Leaving the NAR Church: Grant’s story

The pastor travels internationally and has connections with several NAR leaders in several nations. He would name drop famous leaders in the NAR as if he were good friends with them, when the truth was he had only met a few or had done a conference or meeting with them. is a member of the ICAL (International Coalition of Apostolic Leaders) and has been in meetings with some well know NAR leadership.  – Grant

I have received several additional “Leaving the NAR” testimonies since I wrapped up the series earlier this summer. These stories are precious to me, and serve as a painful reminder that there is hope for the dear deceived ones caught up in this insidious movement.

Grant has allowed me to include his story in this series about a movement called the New Apostolic Reformation, or NAR for short. In this series, I want to take readers beyond the textbook What is the New Apostolic Reformation Movement explanation, into the personal experiences from those who have been there, and what happened when God opened their eyes to the truth.

Here is Grant’s story in his own words:

I came back to the church about 2013 and was shocked that things had progressively gotten worse within the church culture. I was a humanistic atheist with a moderate world view for ten years before I came back to faith in Christ. Unfortunately my entrance back into faith was laced with New Apostolic Reformation doctrines and teachings. I knew in my heart there was something wrong but my feelings were overshadowing my discernment. I had been drawn to the 7 Mountains teachings and messages about another Great Awakening in America. Odd beliefs and practices like “soaking prayer/contemplative prayer”, inner healing/deliverance/generational breakthrough, and word of faith practices had me scratching my head wondering where the scriptural basis was.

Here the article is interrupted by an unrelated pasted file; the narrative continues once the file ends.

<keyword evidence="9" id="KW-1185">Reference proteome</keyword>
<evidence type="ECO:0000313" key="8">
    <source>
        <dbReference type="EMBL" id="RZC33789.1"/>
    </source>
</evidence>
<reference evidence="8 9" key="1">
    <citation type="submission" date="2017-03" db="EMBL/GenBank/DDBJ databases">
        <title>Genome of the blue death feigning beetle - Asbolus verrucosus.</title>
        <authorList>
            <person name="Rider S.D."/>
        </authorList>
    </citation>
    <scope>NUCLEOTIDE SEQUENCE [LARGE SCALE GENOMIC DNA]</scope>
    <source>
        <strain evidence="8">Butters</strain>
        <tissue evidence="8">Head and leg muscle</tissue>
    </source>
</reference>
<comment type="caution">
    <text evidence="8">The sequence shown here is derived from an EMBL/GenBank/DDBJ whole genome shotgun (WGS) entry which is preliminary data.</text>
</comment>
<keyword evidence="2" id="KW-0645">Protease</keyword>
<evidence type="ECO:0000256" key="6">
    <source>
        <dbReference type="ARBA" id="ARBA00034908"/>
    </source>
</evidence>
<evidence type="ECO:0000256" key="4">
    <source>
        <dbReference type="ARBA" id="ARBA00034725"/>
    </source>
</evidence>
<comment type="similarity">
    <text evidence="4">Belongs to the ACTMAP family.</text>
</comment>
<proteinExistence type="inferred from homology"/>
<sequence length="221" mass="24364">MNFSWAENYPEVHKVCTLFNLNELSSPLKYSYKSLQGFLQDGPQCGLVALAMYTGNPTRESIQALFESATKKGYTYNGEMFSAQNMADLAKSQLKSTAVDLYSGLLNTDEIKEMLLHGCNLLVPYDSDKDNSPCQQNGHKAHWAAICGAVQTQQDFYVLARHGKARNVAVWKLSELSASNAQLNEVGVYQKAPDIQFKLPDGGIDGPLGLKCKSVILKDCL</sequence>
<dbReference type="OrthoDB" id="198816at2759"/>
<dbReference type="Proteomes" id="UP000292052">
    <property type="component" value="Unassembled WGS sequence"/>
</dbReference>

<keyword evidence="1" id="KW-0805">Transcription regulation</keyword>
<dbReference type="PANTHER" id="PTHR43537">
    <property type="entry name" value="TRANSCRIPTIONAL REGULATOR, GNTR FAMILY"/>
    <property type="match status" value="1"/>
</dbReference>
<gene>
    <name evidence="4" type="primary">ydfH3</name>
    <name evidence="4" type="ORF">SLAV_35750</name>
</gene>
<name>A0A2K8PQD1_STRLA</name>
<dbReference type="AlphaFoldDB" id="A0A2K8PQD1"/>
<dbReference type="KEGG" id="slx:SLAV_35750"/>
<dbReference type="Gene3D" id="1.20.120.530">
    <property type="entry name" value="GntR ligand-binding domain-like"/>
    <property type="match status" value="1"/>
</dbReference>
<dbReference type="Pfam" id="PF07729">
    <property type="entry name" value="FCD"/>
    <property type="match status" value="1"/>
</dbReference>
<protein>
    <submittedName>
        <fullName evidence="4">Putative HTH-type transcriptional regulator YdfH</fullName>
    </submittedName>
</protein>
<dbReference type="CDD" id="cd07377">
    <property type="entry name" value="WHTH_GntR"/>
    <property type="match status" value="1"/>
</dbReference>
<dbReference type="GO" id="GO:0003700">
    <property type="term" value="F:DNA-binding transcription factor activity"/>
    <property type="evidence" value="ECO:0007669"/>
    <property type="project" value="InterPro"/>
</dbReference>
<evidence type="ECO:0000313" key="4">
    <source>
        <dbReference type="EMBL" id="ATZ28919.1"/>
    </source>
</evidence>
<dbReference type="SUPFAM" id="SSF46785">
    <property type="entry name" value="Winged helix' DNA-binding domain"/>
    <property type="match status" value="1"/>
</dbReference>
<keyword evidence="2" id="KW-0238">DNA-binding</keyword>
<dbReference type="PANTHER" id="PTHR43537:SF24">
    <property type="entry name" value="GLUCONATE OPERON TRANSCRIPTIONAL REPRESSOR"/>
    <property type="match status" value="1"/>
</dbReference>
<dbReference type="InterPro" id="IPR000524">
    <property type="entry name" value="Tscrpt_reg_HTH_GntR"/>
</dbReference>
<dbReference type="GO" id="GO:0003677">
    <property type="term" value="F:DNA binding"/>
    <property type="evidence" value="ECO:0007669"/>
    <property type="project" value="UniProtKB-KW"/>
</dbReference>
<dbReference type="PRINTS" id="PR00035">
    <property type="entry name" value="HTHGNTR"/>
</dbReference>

When I married my wife in 2014, our pastor told me he would ordain me into pastoral leadership since my wife was already ordained since the beginning of the church as the outreach pastor. He said he would ordain me as a “prophet” since I showed fruit of a prophetic gift. I found it strange that he didn’t know me or my character but was so willing to bring me into leadership. The pastor knew I was well received and liked by many in the church from time I began to fellowship with them a year prior.

As I hung out with leadership very often, some red flags started to go up. The senior pastor would talk openly about damaging information that people would share with him in confidence, even from the pulpit at times before the congregation. He said this is ok when I confronted him because to him gossip was about the “posture” of the heart, not the content of the conversation. Many lay people were talked about, slandered, and unfairly joked about behind their backs by the senior pastor to the leadership team. People who struggled with family problems, lust issues, or shameful situations were not safe from his broadcast of slander. Eventually him and I had confrontations about his leadership style. He told me he was an “Apostle” and that his authority should not be questioned.